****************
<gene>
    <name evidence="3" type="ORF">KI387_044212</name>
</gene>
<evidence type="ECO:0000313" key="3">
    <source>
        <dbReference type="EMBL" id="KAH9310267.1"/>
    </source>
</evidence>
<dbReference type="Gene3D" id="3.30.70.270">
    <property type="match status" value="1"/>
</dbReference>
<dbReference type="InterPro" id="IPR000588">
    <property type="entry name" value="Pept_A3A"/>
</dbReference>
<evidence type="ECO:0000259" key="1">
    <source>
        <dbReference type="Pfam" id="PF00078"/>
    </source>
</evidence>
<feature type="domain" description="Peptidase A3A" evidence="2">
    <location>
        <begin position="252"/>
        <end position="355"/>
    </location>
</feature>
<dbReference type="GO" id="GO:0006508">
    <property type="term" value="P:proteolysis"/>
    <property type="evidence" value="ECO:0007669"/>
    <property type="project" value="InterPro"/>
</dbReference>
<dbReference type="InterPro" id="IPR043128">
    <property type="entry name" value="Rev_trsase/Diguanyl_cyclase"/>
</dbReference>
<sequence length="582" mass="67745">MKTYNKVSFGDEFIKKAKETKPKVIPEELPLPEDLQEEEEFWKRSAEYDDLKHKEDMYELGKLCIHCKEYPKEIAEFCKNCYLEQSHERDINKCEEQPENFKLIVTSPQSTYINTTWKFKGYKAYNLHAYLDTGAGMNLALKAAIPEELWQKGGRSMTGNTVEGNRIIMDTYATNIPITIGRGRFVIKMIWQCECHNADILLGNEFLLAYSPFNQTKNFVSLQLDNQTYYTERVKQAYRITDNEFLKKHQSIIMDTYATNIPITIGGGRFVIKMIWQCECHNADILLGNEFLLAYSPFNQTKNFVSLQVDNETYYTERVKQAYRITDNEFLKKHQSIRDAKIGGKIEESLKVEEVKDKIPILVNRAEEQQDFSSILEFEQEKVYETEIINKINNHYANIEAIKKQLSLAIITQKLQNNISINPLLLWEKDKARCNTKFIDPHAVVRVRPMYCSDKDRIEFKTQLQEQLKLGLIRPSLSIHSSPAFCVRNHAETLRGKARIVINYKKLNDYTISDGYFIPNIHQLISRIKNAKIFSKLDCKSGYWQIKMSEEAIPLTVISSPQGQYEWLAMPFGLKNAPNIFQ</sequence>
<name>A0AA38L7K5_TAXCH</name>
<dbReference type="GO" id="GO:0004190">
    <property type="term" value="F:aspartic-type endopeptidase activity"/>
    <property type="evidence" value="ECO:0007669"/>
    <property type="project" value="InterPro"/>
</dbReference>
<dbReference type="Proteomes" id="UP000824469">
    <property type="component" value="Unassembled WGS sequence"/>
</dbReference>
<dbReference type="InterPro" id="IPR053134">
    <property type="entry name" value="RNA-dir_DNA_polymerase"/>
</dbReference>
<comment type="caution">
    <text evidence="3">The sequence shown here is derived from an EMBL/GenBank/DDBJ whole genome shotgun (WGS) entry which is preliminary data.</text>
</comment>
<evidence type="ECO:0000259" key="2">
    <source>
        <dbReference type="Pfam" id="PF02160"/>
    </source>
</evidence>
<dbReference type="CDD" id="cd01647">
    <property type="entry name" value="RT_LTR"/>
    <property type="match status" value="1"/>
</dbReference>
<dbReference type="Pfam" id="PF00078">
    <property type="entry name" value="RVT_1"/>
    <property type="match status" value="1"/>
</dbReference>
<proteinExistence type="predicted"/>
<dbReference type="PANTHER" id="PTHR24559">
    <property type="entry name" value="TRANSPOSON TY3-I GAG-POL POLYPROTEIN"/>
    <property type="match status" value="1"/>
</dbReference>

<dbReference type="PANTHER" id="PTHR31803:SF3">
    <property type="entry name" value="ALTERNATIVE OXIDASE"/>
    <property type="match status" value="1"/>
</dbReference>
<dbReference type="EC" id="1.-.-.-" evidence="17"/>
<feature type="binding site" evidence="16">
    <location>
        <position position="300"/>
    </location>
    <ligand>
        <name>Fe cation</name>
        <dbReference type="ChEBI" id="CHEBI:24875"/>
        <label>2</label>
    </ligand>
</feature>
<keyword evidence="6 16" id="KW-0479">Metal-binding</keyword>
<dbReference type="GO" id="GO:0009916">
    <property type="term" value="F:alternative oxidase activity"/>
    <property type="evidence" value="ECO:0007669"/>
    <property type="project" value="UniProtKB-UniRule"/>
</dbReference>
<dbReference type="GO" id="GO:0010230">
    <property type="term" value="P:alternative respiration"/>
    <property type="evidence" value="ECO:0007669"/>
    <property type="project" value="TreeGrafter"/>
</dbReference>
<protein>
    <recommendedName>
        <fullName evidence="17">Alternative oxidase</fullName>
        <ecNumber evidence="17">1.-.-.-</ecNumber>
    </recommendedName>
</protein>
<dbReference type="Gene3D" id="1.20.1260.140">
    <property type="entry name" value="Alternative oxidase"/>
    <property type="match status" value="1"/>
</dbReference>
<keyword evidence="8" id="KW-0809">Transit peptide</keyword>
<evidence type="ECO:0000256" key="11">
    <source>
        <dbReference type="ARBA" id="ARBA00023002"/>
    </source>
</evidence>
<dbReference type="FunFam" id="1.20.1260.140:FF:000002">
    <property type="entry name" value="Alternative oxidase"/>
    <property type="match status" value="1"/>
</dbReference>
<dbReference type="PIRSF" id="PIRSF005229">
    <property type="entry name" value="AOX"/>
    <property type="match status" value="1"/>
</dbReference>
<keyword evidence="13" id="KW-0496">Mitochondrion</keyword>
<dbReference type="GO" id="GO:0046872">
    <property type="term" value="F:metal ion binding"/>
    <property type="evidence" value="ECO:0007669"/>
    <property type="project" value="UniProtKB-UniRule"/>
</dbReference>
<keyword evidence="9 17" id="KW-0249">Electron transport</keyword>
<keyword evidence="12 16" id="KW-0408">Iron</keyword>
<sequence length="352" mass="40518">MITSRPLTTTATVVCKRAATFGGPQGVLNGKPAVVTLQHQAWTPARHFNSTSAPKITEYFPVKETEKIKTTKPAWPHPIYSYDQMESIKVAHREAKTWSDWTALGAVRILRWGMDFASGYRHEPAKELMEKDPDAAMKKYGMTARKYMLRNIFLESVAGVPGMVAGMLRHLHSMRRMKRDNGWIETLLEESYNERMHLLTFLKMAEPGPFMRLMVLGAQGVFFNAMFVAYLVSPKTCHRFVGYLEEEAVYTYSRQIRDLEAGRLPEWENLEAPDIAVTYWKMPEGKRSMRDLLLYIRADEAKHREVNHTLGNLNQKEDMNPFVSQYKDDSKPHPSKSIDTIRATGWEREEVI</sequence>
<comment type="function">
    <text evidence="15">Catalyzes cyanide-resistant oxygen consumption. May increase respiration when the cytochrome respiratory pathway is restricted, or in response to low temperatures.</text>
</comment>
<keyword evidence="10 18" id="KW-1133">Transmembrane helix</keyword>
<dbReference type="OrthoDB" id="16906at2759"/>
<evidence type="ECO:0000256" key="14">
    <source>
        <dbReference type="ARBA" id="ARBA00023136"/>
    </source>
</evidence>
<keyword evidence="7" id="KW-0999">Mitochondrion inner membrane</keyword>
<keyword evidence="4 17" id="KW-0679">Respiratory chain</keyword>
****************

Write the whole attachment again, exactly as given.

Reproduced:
<gene>
    <name evidence="3" type="ORF">KI387_044212</name>
</gene>
<evidence type="ECO:0000313" key="3">
    <source>
        <dbReference type="EMBL" id="KAH9310267.1"/>
    </source>
</evidence>
<dbReference type="Gene3D" id="3.30.70.270">
    <property type="match status" value="1"/>
</dbReference>
<dbReference type="InterPro" id="IPR000588">
    <property type="entry name" value="Pept_A3A"/>
</dbReference>
<evidence type="ECO:0000259" key="1">
    <source>
        <dbReference type="Pfam" id="PF00078"/>
    </source>
</evidence>
<feature type="domain" description="Peptidase A3A" evidence="2">
    <location>
        <begin position="252"/>
        <end position="355"/>
    </location>
</feature>
<dbReference type="GO" id="GO:0006508">
    <property type="term" value="P:proteolysis"/>
    <property type="evidence" value="ECO:0007669"/>
    <property type="project" value="InterPro"/>
</dbReference>
<dbReference type="InterPro" id="IPR043128">
    <property type="entry name" value="Rev_trsase/Diguanyl_cyclase"/>
</dbReference>
<sequence length="582" mass="67745">MKTYNKVSFGDEFIKKAKETKPKVIPEELPLPEDLQEEEEFWKRSAEYDDLKHKEDMYELGKLCIHCKEYPKEIAEFCKNCYLEQSHERDINKCEEQPENFKLIVTSPQSTYINTTWKFKGYKAYNLHAYLDTGAGMNLALKAAIPEELWQKGGRSMTGNTVEGNRIIMDTYATNIPITIGRGRFVIKMIWQCECHNADILLGNEFLLAYSPFNQTKNFVSLQLDNQTYYTERVKQAYRITDNEFLKKHQSIIMDTYATNIPITIGGGRFVIKMIWQCECHNADILLGNEFLLAYSPFNQTKNFVSLQVDNETYYTERVKQAYRITDNEFLKKHQSIRDAKIGGKIEESLKVEEVKDKIPILVNRAEEQQDFSSILEFEQEKVYETEIINKINNHYANIEAIKKQLSLAIITQKLQNNISINPLLLWEKDKARCNTKFIDPHAVVRVRPMYCSDKDRIEFKTQLQEQLKLGLIRPSLSIHSSPAFCVRNHAETLRGKARIVINYKKLNDYTISDGYFIPNIHQLISRIKNAKIFSKLDCKSGYWQIKMSEEAIPLTVISSPQGQYEWLAMPFGLKNAPNIFQ</sequence>
<name>A0AA38L7K5_TAXCH</name>
<dbReference type="GO" id="GO:0004190">
    <property type="term" value="F:aspartic-type endopeptidase activity"/>
    <property type="evidence" value="ECO:0007669"/>
    <property type="project" value="InterPro"/>
</dbReference>
<dbReference type="Proteomes" id="UP000824469">
    <property type="component" value="Unassembled WGS sequence"/>
</dbReference>
<dbReference type="InterPro" id="IPR053134">
    <property type="entry name" value="RNA-dir_DNA_polymerase"/>
</dbReference>
<comment type="caution">
    <text evidence="3">The sequence shown here is derived from an EMBL/GenBank/DDBJ whole genome shotgun (WGS) entry which is preliminary data.</text>
</comment>
<evidence type="ECO:0000259" key="2">
    <source>
        <dbReference type="Pfam" id="PF02160"/>
    </source>
</evidence>
<dbReference type="CDD" id="cd01647">
    <property type="entry name" value="RT_LTR"/>
    <property type="match status" value="1"/>
</dbReference>
<dbReference type="Pfam" id="PF00078">
    <property type="entry name" value="RVT_1"/>
    <property type="match status" value="1"/>
</dbReference>
<proteinExistence type="predicted"/>
<dbReference type="PANTHER" id="PTHR24559">
    <property type="entry name" value="TRANSPOSON TY3-I GAG-POL POLYPROTEIN"/>
    <property type="match status" value="1"/>
</dbReference>

<dbReference type="PANTHER" id="PTHR31803:SF3">
    <property type="entry name" value="ALTERNATIVE OXIDASE"/>
    <property type="match status" value="1"/>
</dbReference>
<dbReference type="EC" id="1.-.-.-" evidence="17"/>
<feature type="binding site" evidence="16">
    <location>
        <position position="300"/>
    </location>
    <ligand>
        <name>Fe cation</name>
        <dbReference type="ChEBI" id="CHEBI:24875"/>
        <label>2</label>
    </ligand>
</feature>
<keyword evidence="6 16" id="KW-0479">Metal-binding</keyword>
<dbReference type="GO" id="GO:0009916">
    <property type="term" value="F:alternative oxidase activity"/>
    <property type="evidence" value="ECO:0007669"/>
    <property type="project" value="UniProtKB-UniRule"/>
</dbReference>
<dbReference type="GO" id="GO:0010230">
    <property type="term" value="P:alternative respiration"/>
    <property type="evidence" value="ECO:0007669"/>
    <property type="project" value="TreeGrafter"/>
</dbReference>
<protein>
    <recommendedName>
        <fullName evidence="17">Alternative oxidase</fullName>
        <ecNumber evidence="17">1.-.-.-</ecNumber>
    </recommendedName>
</protein>
<dbReference type="Gene3D" id="1.20.1260.140">
    <property type="entry name" value="Alternative oxidase"/>
    <property type="match status" value="1"/>
</dbReference>
<keyword evidence="8" id="KW-0809">Transit peptide</keyword>
<evidence type="ECO:0000256" key="11">
    <source>
        <dbReference type="ARBA" id="ARBA00023002"/>
    </source>
</evidence>
<dbReference type="FunFam" id="1.20.1260.140:FF:000002">
    <property type="entry name" value="Alternative oxidase"/>
    <property type="match status" value="1"/>
</dbReference>
<dbReference type="PIRSF" id="PIRSF005229">
    <property type="entry name" value="AOX"/>
    <property type="match status" value="1"/>
</dbReference>
<keyword evidence="13" id="KW-0496">Mitochondrion</keyword>
<dbReference type="GO" id="GO:0046872">
    <property type="term" value="F:metal ion binding"/>
    <property type="evidence" value="ECO:0007669"/>
    <property type="project" value="UniProtKB-UniRule"/>
</dbReference>
<keyword evidence="9 17" id="KW-0249">Electron transport</keyword>
<keyword evidence="12 16" id="KW-0408">Iron</keyword>
<sequence length="352" mass="40518">MITSRPLTTTATVVCKRAATFGGPQGVLNGKPAVVTLQHQAWTPARHFNSTSAPKITEYFPVKETEKIKTTKPAWPHPIYSYDQMESIKVAHREAKTWSDWTALGAVRILRWGMDFASGYRHEPAKELMEKDPDAAMKKYGMTARKYMLRNIFLESVAGVPGMVAGMLRHLHSMRRMKRDNGWIETLLEESYNERMHLLTFLKMAEPGPFMRLMVLGAQGVFFNAMFVAYLVSPKTCHRFVGYLEEEAVYTYSRQIRDLEAGRLPEWENLEAPDIAVTYWKMPEGKRSMRDLLLYIRADEAKHREVNHTLGNLNQKEDMNPFVSQYKDDSKPHPSKSIDTIRATGWEREEVI</sequence>
<comment type="function">
    <text evidence="15">Catalyzes cyanide-resistant oxygen consumption. May increase respiration when the cytochrome respiratory pathway is restricted, or in response to low temperatures.</text>
</comment>
<keyword evidence="10 18" id="KW-1133">Transmembrane helix</keyword>
<dbReference type="OrthoDB" id="16906at2759"/>
<evidence type="ECO:0000256" key="14">
    <source>
        <dbReference type="ARBA" id="ARBA00023136"/>
    </source>
</evidence>
<keyword evidence="7" id="KW-0999">Mitochondrion inner membrane</keyword>
<keyword evidence="4 17" id="KW-0679">Respiratory chain</keyword>